For a small number of sample pairs (particularly those from the upper portion of the hole), the lower temperature magnetization component agrees well with the ChRM direction determined by AF demagnetization (Fig. F76B), but at higher temperature steps (>400°C) an additional positive inclination component is present. The emergence of this higher temperature component coincides with an order-of-magnitude increase in magnetic susceptibility (monitored after each heating step), and its origin is uncertain. This component is typically poorly defined (maximum angular deviation > 5°) and does not pass our reliability criteria. Shore-based studies will further examine this discrepancy.

Anisotropy of magnetic susceptibility

Anisotropy of magnetic susceptibility was measured for all discrete samples (Table T16). Discrete samples were collected from 10 intervals identified as intrusive sheets, with two adjacent samples taken in most of these intervals. The eigenvectors associated with the minimum eigenvalues for these intrusive sheets are dominantly subhorizontal (Fig. F77A), compatible with flow in steeply inclined dikes (Knight and Walker, 1988). Eigenvectors from adjacent sample pairs in these intrusive sheets typically agree within 5°–10°. For lava flows highly likely to be in situ (i.e., in situ confidence index [ISCI] = 3; see “Igneous petrology and volcanology” in the “Methods” chapter [Expedition 330 Scientists, 2012a]), the eigenvectors associated with the minimum eigenvalues are subvertical, whereas those associated with the maxima are subhorizontal, as might be expected for lava flows (Fig. F77B). Many samples with lower ISCI values also exhibit the same pattern, although with more dispersion.


The uppermost portion of Hole U1374A is characterized by reversed polarity, whereas remanent magnetizations with consistent normal polarity were observed for a fairly long stratigraphic interval between ~45 mbsf and the base of the hole at 522 mbsf (Fig. F78). This consistency is especially pronounced in the lower portion of the hole (Cores 330-U1374A-56R through 68R), where numerous volcaniclastic units as well as intercalated lava flows and lobes display less scattered inclinations. In this interval, most individual 2 cm principal component analysis directions as well as piece-average inclinations and discrete sample inclinations are between –60° and –90° (Fig. F78B, F78D, F78F). Most of the intrusive sheets intruding these volcaniclastic materials also have similar steep negative remanence vectors. The lowermost ~20 m (Cores 330-U1374A-68R through 73R) have somewhat shallower negative inclinations, with most values ranging between –45° and –70°.

A small number of positive inclination (reversed polarity) zones are also present in the dominantly normal polarity interval from ~45 mbsf to the base of the hole. Some positive inclinations, particularly where inclinations are scattered, undoubtedly represent clasts with random orientations. The origin of more narrow intervals of positive inclinations (e.g., ~95, ~109, and ~160 mbsf) is uncertain. Some may be related to isolated core pieces that were inverted during curation or measurement (several such inverted core pieces were noted and corrected, but it is possible others were not detected). Others may reflect unstable remanent magnetization that was reset by drilling. Drilling-related overprints are typically removed by low to moderate AF demagnetization (5–20 mT), and therefore the moderate to very high coercivity evident in both the archive halves and many discrete samples suggests that the observed steep inclinations are likely not related to drilling. The use of nonmagnetic core barrels appears to have significantly reduced the drilling-related remanent magnetization in the Expedition 330 cores. However, some positive inclination (reversed polarity) intervals may be geologically significant. For example, a 50 cm interval in the archive-half data for Section 330-U1374A-63R-3 (~445 mbsf) has essentially vertical, positive inclination. A single thermally demagnetized sample in this interval has a comparable final magnetization component (inclination = +89°) with a less stable normal polarity overprint. This and other apparent short polarity intervals will be the subject of postexpedition research.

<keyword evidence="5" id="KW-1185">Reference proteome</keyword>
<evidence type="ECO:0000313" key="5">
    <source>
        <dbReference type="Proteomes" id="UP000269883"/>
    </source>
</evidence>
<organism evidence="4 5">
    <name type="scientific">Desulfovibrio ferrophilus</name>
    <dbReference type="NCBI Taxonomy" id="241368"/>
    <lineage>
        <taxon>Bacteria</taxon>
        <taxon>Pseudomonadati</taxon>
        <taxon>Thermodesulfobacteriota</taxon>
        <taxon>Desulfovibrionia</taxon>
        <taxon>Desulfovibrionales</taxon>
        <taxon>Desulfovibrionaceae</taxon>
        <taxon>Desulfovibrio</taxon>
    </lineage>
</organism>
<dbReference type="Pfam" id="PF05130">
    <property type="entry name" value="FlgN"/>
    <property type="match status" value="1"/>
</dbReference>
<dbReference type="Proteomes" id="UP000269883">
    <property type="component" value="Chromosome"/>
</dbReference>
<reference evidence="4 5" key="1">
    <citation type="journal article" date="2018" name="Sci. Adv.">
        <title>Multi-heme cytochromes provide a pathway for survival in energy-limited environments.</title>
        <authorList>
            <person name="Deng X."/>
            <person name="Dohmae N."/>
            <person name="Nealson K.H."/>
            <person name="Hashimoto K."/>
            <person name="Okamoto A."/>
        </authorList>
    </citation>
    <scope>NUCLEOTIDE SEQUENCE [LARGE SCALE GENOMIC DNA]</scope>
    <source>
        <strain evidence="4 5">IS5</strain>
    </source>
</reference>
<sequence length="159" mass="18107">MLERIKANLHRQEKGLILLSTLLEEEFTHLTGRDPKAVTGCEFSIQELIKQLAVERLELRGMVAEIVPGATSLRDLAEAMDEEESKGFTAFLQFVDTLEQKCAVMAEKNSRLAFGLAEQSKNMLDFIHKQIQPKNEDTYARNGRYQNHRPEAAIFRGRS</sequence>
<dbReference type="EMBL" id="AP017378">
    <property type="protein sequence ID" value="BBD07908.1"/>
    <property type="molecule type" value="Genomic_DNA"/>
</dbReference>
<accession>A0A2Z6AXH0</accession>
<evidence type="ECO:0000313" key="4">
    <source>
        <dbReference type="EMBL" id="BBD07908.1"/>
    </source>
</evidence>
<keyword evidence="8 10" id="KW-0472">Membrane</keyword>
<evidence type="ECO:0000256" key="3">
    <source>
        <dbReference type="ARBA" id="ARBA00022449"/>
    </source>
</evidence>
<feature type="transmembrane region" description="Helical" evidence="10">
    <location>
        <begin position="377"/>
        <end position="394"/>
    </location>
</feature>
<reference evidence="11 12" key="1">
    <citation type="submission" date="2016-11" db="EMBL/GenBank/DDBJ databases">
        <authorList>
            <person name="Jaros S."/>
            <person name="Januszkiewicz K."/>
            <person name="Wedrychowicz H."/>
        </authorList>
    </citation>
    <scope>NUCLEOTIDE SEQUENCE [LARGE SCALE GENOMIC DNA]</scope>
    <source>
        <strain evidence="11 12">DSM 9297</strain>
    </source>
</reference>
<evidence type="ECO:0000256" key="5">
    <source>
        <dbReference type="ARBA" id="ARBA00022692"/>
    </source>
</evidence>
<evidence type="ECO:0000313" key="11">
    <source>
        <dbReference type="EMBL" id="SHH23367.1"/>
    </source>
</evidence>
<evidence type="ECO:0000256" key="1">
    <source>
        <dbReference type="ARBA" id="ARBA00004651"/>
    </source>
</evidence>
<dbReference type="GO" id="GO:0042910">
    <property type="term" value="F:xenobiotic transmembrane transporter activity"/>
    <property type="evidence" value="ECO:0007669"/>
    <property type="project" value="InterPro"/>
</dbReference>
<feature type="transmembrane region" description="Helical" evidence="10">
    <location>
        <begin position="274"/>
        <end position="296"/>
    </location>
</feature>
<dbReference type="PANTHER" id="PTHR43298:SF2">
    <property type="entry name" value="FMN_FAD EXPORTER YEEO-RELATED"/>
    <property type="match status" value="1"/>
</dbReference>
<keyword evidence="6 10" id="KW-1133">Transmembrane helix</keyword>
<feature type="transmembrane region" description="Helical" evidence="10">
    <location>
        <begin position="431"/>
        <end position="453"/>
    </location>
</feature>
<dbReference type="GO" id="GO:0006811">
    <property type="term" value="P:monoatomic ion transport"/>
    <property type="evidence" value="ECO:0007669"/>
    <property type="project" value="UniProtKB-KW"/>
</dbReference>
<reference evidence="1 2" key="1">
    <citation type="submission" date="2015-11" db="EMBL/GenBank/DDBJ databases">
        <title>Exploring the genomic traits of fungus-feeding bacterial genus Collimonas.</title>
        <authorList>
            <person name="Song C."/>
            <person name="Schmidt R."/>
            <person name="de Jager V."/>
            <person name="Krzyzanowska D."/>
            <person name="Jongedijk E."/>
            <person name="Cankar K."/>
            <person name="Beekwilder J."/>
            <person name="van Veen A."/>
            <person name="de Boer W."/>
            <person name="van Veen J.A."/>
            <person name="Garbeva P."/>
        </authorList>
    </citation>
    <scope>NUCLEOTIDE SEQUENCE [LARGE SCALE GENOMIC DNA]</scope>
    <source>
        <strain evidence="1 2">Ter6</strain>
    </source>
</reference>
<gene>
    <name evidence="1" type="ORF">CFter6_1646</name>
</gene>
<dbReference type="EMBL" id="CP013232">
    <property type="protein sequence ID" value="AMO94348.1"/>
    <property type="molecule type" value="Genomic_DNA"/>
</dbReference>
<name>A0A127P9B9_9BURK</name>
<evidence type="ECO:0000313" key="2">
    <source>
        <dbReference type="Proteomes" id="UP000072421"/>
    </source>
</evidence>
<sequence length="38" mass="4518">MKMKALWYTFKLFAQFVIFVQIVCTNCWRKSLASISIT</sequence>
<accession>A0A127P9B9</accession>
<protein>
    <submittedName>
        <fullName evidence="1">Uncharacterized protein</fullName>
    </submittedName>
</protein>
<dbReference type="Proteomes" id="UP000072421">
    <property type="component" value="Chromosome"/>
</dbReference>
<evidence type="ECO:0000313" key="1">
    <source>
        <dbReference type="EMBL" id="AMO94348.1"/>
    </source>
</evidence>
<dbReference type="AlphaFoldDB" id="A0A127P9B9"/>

The archive-half core and discrete sample data from Hole U1374A provide a consistent inclination record, whether the data are treated individually or grouped by lithologic unit. The most reliable (misfit ≤ 3.42; = 5496) archive-half core data from Hole U1374A (Fig. F78B) are strongly focused toward steep negative inclinations (Fig. F79A). The average inclination remains steep when inclination-only averages are considered (Fig. F78C; Table T17) as calculated for the most likely in situ lithologic units (ISCI = 2 or 3). The resulting inclination-only mean is –73.5° ± 4.3° (α95; n = 19; with the single positive inclination result that corresponds to lithologic Unit 4 inverted) (Fig. F79B). If we consider the Fisher piece-average inclinations for each piece occurring in lithologic units assigned an ISCI value of 2 or 3 (Fig. F78D), then a bimodal distribution is observed (Fig. F79C). Inclination-only statistics (Arason and Levi, 2010) for lithologic units using these piece averages show the same bimodal distribution but with smaller n (Figs. F78E, F79D), resulting in an inclination-only mean of –79.5° ± 7.5° (α95; n = 23). Using the same data set, lithologic Units 1, 2, and 4, which record reversed magnetic polarity, have an inclination-only mean of 57.9° ± 11.4° (α95) that is distinct from that of the overall data set (–79.9° ± 7.5° [α95; n = 23]).

Discrete sample demagnetization data and the manual principal component analysis directions picked for this data subset provide the most reliable inclination estimates (Fig. F79E). Two distinct polarity groups are also seen in these data, and the arithmetic mean inclination (–68.7° ± 13°; n = 50) is equal to that expected for the present-day location of the Louisville hotspot. However, the inclination-only maximum likelihood estimate is –80.2° ± 7.2° (α95), which corresponds to a paleolatitude of 71°. For either conclusion to be validated, further shore-based analyses are required to refine the inclination for each lithologic unit and to test whether secular variation has been adequately averaged. Shore-based research will also include an assessment of whether the data from this site can be combined with paleomagnetic data from Hole U1373A, also drilled on Rigil Guyot.